At present, along with the rapid development of artificial intelligence, biomedicine, flexible electronics, new energy and other emerging fields, making printed electronics has also achieved significant development results. The principle of printed electronics is to formulate electronic materials into electronic functional inks suitable for printing technology, and then complete the manufacturing of electronic products through the printing process. In printed electronics, inks are used to implement structures with a certain function. In order to print complex electronic structures, several kinds of inks are required, such as conducting, semiconducting, dielectric (or insulator inks). In some specific cases, light-emitting or photovoltaic inks are also used.
The conducting inks are synthesized as dispersed nanoparticles, dissolved organometallic compounds, dissolved or dispersed conductive polymers. Metals are the most commonly used conductive ink materials, which are in the form of nanoparticle suspensions or metal organic decomposition. Metal-nanoparticles are easy to disperse into inks for different printing methods due to their nanometer size; In addition to the metallic inks, carbon-based conductive inks including carbon nanotube and graphene have been also formulated, which are tailorable and used for specific applications. Conductive oxide ceramics have been also used as ink materials, which are usually produced by doping in order to alter the cation or the anion lattice. Examples of doped conductive oxide ceramics are antimony tin oxide (ATO), fluorin tin oxide (FTO), indium tin oxide (ITO), aluminum zinc oxide (AZO) and gallium zinc oxide (GZO).
The semiconducting layer of the printed electronics, serves as the active layer, where most of the electric activity occurs. Silicon and germanium have been the most common semiconductor materials due to their physical stability and high-performance. In addition to these, many ceramic oxides can be used as semiconductor materials, such as tin oxide (SnO2), zinc oxide (ZnO), indium oxide (In2O3) and gallium oxide (Ga2O3). In printed electronics, semiconducting inks are usually formulated from polymer blends and appropriate solvents. Semiconductors printed with such inks can be used to realize both p-type and n-type materials. Polymers mostly using holes as carriers are p-type polymer semiconductors, the most promising types of which are polythiophenes (PT) and polyfluorenes (PF). Examples of PTs are poly(3-alkylthiophene) (P3AT), P3HT and poly(3,3'-dialkyltetrathiophene) (PQT). N-type polymer conductors use electrons as carriers sucg as poly(9,9-dioctylfluorene-co-bithiophene) (F8T2).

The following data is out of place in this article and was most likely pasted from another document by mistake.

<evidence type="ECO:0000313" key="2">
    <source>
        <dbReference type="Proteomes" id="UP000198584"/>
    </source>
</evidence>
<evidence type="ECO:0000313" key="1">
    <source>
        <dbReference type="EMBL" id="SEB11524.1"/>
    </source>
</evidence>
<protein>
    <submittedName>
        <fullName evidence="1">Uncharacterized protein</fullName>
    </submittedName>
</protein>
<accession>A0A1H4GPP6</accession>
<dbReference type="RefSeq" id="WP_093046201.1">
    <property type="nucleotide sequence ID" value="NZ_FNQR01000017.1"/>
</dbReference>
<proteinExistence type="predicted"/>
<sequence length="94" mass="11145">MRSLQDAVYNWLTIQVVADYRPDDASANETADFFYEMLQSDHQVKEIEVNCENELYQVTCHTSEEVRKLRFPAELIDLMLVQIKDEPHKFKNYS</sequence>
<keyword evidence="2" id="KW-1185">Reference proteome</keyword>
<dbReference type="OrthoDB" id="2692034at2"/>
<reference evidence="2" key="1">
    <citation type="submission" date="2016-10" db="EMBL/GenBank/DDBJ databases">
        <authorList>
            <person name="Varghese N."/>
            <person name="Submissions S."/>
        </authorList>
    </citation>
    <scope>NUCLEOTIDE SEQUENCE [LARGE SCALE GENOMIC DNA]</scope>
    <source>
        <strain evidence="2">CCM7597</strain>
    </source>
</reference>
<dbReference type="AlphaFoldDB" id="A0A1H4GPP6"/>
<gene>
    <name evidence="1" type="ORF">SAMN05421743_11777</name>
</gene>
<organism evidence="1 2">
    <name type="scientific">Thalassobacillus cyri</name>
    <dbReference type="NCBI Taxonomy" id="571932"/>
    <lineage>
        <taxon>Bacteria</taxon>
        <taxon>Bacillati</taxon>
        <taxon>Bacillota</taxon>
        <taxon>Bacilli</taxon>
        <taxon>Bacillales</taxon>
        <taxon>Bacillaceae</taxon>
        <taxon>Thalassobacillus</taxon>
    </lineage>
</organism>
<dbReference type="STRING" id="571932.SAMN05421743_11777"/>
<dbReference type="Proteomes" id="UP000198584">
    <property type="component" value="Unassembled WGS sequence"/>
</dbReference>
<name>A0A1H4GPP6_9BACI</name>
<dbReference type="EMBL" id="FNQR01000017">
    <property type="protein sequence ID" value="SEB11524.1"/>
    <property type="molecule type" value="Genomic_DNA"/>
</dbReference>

Dielectric inks are used as insulator and capacitor layers in printed electronics. In comparison with conducting or semiconducting inks, it is challenging to make and print dielectric inks since the dielectric layer requires enough thickness in order to prevent electric leakage. Additionally, ceramic oxides can be used as dielectric materials; however, they have a tendency to form pinholes and cracks. There is an abundance of polymers suitable as dielectrics, which have low surface roughness, surface trap density, concentration of impurities, cost and sintering temperatures. Additionally, they are also compatible with organic semiconductors. The most commonly used polymer dielectric materials are polymethyl methacrylate (PMMA), polyimide (PI), polyvinylphenol (PVP), polystyrene (PS), polylactic acid (PLA), polydimethylsiloxane (PDMS), polyvinylalcohol (PVA) and benzocyclobutene (BCB).
Currently, many electronic components have been prepared commercially through printed electronics technology, such as solar cells, electronic tags (RFID), thin-film transistors, organic light-emitting diodes, electrode circuits, sensors, etc. At the same time, with the expansion of the electronics industry and the rising demand for smart electronics, the global printed electronics market has been further promoted, showing a huge scientific as well as commercial value.